Match Communication to Individual Patients
No two patients will respond alike to your communications. The words you speak and how you speak them may get interpreted differently than you intended based upon each individual patient's background.
Posted in Risk Management on Wednesday, July 1, 2015
Try this experiment. Ask several people to draw a picture of a dog, and chances are you’ll get several different looking creatures. One person may sketch a playful Shih Tzu, another a mischievous pug. One thing is certain: No two will be exactly alike.
This is because words get interpreted differently based upon each receiver’s experiences – a fact that’s important to keep in mind when communicating to individual patients.
Just like patients will draw different pictures of dogs, no two patients will respond alike to your communications. The words you speak and how you speak them may get interpreted differently than you intended based upon each individual patient’s background. Here are some tips to help you communicate with your patients more effectively.
Sure, you may have a laid-back personality and a relaxed relationship with your office staff. They “get you.” But not all of your patients may share your sense of humor.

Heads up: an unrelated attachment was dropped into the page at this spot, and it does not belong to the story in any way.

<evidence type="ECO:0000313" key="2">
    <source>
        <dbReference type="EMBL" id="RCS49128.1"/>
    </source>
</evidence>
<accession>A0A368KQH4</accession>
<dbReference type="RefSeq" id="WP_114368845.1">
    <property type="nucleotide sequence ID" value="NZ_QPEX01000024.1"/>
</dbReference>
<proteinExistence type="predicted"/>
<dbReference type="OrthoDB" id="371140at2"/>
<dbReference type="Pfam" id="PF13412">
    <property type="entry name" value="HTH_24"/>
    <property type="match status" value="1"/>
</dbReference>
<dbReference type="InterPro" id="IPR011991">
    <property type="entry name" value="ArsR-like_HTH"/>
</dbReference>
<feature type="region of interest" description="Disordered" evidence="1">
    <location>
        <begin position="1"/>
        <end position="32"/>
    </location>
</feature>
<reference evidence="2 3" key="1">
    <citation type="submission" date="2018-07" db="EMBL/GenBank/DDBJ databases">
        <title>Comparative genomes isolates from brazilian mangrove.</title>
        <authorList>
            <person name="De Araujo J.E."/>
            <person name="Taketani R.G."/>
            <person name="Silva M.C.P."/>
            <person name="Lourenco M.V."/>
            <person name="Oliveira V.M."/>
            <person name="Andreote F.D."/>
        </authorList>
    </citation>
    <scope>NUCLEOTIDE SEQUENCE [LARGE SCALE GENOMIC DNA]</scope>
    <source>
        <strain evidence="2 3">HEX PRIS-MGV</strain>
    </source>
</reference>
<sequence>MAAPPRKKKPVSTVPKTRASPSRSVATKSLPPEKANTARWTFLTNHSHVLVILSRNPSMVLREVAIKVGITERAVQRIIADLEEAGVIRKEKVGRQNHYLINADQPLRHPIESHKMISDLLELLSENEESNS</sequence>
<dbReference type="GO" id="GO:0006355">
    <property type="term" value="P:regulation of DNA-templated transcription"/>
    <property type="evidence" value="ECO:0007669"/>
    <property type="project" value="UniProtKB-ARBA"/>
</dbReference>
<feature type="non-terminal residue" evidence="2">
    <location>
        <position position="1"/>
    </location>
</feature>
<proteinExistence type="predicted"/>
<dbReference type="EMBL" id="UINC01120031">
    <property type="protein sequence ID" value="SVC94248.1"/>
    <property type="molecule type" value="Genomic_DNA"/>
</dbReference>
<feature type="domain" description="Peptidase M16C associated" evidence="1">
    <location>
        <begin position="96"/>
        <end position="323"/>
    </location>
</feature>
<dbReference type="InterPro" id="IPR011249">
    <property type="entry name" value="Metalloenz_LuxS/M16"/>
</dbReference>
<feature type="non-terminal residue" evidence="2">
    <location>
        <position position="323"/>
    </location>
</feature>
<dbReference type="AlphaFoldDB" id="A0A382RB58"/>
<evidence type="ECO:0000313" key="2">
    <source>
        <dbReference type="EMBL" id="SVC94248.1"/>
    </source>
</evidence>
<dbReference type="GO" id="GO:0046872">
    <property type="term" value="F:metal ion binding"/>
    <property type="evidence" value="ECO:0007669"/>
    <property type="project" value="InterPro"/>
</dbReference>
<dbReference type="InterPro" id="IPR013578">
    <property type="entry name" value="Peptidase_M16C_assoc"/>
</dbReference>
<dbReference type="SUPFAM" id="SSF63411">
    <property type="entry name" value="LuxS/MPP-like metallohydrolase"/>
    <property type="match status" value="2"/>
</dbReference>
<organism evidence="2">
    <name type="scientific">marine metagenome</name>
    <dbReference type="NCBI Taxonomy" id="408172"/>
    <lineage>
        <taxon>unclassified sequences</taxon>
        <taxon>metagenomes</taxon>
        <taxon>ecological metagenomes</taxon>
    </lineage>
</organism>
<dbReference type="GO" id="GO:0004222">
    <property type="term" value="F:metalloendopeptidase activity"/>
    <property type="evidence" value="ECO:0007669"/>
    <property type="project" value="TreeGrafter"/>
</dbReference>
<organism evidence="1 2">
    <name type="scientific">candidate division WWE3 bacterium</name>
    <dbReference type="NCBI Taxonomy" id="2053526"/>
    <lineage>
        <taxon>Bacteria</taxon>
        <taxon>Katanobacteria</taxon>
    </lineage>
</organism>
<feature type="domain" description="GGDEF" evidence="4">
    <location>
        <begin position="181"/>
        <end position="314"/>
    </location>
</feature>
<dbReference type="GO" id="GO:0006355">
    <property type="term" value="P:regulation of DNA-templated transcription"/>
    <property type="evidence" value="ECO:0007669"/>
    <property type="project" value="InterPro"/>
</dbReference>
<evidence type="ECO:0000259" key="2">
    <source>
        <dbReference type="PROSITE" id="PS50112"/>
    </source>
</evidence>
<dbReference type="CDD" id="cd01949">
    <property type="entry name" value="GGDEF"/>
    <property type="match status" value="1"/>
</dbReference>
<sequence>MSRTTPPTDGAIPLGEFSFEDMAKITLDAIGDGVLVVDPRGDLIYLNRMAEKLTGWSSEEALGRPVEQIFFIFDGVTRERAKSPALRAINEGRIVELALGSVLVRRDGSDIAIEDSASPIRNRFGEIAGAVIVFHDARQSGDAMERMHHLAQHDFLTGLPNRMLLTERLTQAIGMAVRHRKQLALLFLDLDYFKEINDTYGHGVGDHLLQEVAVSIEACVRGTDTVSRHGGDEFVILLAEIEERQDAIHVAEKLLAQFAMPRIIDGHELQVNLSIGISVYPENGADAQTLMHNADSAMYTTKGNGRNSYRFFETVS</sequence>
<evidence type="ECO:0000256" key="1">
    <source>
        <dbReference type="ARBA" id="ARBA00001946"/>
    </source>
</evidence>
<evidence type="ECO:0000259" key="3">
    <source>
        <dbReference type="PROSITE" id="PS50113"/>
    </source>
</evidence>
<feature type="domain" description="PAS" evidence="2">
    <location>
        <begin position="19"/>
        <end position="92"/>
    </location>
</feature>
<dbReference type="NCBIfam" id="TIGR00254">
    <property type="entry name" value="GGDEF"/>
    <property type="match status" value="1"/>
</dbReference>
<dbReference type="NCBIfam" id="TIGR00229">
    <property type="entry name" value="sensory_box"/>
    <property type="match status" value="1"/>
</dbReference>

Engaging in camaraderie by telling stories and jokes can turn ugly if spoken to the wrong person or at the wrong time. What’s funny to one person may be viewed as offensive to another. The point is to be careful that you don’t cross over the line of inappropriateness that may lead to a boundary violation.
As a reminder, anything you say may show up on YouTube, Facebook, Instagram, Twitter or other social media sites. Worse yet, it might end up residing in an attorney’s office. The best advice is to be cautious about what you say and share—without being overly colorful.
Be Aware of Cultural Differences
You probably have patients from communities and nations that you had never heard of 10 years ago or maybe couldn’t even pronounce. D.C.s must be aware of their patients’ cultural differences and mindful not only of their word choices, but also with their attire, linguistics and even electronic communication.
Communicating with Different Generations
With five generations comingled in present society, it’s more difficult to ensure that the message delivered is the one received. Think about how each of your patients typically communicates. Generation Xers tend to text and email whereas baby boomers and older patients generally prefer personal interaction. It never hurts to ask each patient how they’d like to receive messages about appointment reminders, treatment instructions, etc.
While no two people even from the same generation or the same cultural background are going to be exactly alike, it’s still important to consider demographic differences when communicating. More important, take the time to get to know each of your patient’s individual communication styles and preferences. That way you’ll have a better chance of getting your point across and having it interpreted correctly.